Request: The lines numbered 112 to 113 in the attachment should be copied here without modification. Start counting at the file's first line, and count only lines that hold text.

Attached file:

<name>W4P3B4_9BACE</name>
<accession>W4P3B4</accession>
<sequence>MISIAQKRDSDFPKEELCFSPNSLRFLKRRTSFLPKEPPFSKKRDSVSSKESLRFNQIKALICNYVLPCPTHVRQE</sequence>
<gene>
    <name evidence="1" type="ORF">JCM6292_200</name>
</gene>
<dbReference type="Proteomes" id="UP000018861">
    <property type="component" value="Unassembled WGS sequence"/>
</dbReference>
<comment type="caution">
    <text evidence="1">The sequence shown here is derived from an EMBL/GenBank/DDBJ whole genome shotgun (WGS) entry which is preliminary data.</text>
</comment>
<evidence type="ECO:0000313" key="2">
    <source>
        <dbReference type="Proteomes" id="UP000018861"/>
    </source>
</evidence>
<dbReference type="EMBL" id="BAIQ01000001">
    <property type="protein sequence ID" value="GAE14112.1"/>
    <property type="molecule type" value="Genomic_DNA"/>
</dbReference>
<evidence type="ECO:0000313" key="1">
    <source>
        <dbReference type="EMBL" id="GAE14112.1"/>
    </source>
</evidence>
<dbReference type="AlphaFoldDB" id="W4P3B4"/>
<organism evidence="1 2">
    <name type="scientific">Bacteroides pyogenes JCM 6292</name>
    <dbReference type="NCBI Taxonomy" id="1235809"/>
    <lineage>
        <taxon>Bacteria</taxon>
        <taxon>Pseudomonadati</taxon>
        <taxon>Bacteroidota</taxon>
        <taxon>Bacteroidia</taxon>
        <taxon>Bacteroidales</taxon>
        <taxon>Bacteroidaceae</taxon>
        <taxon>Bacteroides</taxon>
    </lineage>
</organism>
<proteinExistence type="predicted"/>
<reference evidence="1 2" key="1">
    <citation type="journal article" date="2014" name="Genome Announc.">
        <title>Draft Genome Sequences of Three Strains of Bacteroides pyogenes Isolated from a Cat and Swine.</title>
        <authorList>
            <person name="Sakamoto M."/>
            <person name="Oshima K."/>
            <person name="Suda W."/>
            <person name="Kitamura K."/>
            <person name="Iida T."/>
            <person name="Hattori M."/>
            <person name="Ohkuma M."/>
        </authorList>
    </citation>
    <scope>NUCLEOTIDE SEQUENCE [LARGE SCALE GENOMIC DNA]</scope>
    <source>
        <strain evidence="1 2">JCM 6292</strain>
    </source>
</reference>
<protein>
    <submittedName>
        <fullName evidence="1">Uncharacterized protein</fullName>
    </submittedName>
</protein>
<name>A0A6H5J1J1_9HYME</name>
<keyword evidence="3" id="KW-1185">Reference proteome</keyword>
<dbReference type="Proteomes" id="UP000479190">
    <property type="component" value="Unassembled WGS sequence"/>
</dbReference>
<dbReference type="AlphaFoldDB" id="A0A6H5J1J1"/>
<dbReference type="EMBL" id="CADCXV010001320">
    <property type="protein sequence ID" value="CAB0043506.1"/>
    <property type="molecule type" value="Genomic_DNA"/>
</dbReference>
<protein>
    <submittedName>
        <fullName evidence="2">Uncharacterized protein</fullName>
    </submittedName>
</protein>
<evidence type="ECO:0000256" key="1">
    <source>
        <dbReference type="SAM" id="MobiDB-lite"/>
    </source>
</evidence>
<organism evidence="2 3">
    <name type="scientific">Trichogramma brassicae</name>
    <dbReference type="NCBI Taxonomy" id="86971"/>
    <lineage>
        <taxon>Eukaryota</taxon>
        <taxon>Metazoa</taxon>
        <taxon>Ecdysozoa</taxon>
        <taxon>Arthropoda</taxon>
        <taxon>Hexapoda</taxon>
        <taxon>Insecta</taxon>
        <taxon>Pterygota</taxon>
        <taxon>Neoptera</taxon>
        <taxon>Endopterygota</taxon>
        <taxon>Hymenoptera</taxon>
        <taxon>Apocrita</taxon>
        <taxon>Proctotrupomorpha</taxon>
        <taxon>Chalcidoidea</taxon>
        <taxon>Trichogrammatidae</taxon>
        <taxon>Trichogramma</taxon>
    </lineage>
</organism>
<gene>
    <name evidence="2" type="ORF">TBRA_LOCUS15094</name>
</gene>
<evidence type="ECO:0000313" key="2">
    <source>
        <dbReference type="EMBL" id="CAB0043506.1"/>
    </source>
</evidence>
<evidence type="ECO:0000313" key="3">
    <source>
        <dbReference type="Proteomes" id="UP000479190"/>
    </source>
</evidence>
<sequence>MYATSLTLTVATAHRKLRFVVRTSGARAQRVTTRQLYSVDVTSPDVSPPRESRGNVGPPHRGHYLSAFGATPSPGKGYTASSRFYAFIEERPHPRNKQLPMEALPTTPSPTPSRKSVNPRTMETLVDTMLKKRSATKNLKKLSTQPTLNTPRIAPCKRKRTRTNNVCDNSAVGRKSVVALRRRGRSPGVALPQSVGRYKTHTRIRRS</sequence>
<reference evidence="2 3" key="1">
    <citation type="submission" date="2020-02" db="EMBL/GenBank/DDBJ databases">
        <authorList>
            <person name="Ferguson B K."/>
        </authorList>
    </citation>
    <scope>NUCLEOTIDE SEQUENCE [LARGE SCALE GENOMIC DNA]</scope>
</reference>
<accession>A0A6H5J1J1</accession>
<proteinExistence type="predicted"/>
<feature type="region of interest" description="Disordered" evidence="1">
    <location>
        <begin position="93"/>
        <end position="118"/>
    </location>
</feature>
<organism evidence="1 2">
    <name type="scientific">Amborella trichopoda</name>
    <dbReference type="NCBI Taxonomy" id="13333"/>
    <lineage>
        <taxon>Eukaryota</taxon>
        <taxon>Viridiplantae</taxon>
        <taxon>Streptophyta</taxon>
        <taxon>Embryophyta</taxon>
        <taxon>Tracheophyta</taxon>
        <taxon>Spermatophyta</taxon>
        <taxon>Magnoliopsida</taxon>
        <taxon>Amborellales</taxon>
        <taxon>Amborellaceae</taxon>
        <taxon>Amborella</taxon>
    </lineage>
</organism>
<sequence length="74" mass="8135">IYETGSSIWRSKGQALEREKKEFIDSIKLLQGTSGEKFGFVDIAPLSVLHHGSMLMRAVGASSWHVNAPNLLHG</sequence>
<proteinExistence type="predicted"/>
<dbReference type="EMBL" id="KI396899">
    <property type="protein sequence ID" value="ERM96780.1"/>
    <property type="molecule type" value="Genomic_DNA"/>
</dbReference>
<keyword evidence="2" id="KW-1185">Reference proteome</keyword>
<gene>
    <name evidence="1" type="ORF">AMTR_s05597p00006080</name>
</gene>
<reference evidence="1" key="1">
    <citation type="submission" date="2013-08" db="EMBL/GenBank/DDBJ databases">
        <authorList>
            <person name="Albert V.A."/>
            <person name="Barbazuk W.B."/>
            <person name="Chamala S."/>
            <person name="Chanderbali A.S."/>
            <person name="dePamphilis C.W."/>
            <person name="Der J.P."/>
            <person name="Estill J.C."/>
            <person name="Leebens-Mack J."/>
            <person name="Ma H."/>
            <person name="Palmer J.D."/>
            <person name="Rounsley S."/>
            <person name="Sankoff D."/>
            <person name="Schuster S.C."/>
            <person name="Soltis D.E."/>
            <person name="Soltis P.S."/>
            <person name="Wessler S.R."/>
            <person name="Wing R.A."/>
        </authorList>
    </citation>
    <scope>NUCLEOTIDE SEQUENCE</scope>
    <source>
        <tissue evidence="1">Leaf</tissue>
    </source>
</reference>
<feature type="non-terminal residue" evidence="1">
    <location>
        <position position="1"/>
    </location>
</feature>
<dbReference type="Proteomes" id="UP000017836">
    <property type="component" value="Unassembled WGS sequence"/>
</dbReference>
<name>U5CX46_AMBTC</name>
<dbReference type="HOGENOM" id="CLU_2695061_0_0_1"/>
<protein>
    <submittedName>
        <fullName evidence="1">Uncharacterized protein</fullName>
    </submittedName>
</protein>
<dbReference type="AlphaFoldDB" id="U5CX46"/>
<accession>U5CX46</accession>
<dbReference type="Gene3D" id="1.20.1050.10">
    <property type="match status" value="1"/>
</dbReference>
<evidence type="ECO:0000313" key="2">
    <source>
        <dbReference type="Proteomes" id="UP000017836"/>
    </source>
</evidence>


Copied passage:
    </source>
</evidence>